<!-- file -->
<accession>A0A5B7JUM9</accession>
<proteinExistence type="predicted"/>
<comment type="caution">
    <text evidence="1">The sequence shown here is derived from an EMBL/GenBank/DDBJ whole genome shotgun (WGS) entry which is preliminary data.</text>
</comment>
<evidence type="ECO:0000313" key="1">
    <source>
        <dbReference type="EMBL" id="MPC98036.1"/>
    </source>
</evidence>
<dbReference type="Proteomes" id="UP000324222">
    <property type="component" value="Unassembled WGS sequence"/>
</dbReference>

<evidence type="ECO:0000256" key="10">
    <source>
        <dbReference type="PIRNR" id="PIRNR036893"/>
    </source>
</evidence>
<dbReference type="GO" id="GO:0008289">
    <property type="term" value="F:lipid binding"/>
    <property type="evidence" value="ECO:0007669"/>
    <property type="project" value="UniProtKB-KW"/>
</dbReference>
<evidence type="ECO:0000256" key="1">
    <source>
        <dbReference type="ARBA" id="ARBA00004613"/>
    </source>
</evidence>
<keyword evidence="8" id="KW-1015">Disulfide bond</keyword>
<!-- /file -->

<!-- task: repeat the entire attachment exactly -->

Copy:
<accession>A0A5B7JUM9</accession>
<proteinExistence type="predicted"/>
<comment type="caution">
    <text evidence="1">The sequence shown here is derived from an EMBL/GenBank/DDBJ whole genome shotgun (WGS) entry which is preliminary data.</text>
</comment>
<evidence type="ECO:0000313" key="1">
    <source>
        <dbReference type="EMBL" id="MPC98036.1"/>
    </source>
</evidence>
<dbReference type="Proteomes" id="UP000324222">
    <property type="component" value="Unassembled WGS sequence"/>
</dbReference>

<evidence type="ECO:0000256" key="10">
    <source>
        <dbReference type="PIRNR" id="PIRNR036893"/>
    </source>
</evidence>
<dbReference type="GO" id="GO:0008289">
    <property type="term" value="F:lipid binding"/>
    <property type="evidence" value="ECO:0007669"/>
    <property type="project" value="UniProtKB-KW"/>
</dbReference>
<evidence type="ECO:0000256" key="1">
    <source>
        <dbReference type="ARBA" id="ARBA00004613"/>
    </source>
</evidence>
<keyword evidence="8" id="KW-1015">Disulfide bond</keyword>